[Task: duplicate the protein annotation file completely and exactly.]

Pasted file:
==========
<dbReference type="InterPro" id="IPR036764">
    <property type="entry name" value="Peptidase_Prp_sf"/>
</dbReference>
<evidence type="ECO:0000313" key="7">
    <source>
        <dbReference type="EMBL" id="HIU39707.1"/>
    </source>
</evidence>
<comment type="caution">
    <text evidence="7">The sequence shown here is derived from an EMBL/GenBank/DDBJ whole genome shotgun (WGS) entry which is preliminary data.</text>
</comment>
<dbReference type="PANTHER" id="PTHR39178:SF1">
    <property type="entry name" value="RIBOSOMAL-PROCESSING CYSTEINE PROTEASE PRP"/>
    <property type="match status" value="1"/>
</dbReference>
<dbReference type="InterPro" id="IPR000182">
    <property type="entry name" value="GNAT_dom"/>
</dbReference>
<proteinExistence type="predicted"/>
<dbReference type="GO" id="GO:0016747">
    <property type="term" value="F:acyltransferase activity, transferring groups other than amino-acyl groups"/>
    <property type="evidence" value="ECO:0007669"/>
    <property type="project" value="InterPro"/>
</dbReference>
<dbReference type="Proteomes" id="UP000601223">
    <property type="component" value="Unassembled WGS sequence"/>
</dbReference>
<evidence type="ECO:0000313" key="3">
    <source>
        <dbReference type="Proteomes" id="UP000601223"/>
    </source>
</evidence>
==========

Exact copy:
<dbReference type="InterPro" id="IPR036764">
    <property type="entry name" value="Peptidase_Prp_sf"/>
</dbReference>
<evidence type="ECO:0000313" key="7">
    <source>
        <dbReference type="EMBL" id="HIU39707.1"/>
    </source>
</evidence>
<comment type="caution">
    <text evidence="7">The sequence shown here is derived from an EMBL/GenBank/DDBJ whole genome shotgun (WGS) entry which is preliminary data.</text>
</comment>
<dbReference type="PANTHER" id="PTHR39178:SF1">
    <property type="entry name" value="RIBOSOMAL-PROCESSING CYSTEINE PROTEASE PRP"/>
    <property type="match status" value="1"/>
</dbReference>
<dbReference type="InterPro" id="IPR000182">
    <property type="entry name" value="GNAT_dom"/>
</dbReference>
<proteinExistence type="predicted"/>
<dbReference type="GO" id="GO:0016747">
    <property type="term" value="F:acyltransferase activity, transferring groups other than amino-acyl groups"/>
    <property type="evidence" value="ECO:0007669"/>
    <property type="project" value="InterPro"/>
</dbReference>
<dbReference type="Proteomes" id="UP000601223">
    <property type="component" value="Unassembled WGS sequence"/>
</dbReference>
<evidence type="ECO:0000313" key="3">
    <source>
        <dbReference type="Proteomes" id="UP000601223"/>
    </source>
</evidence>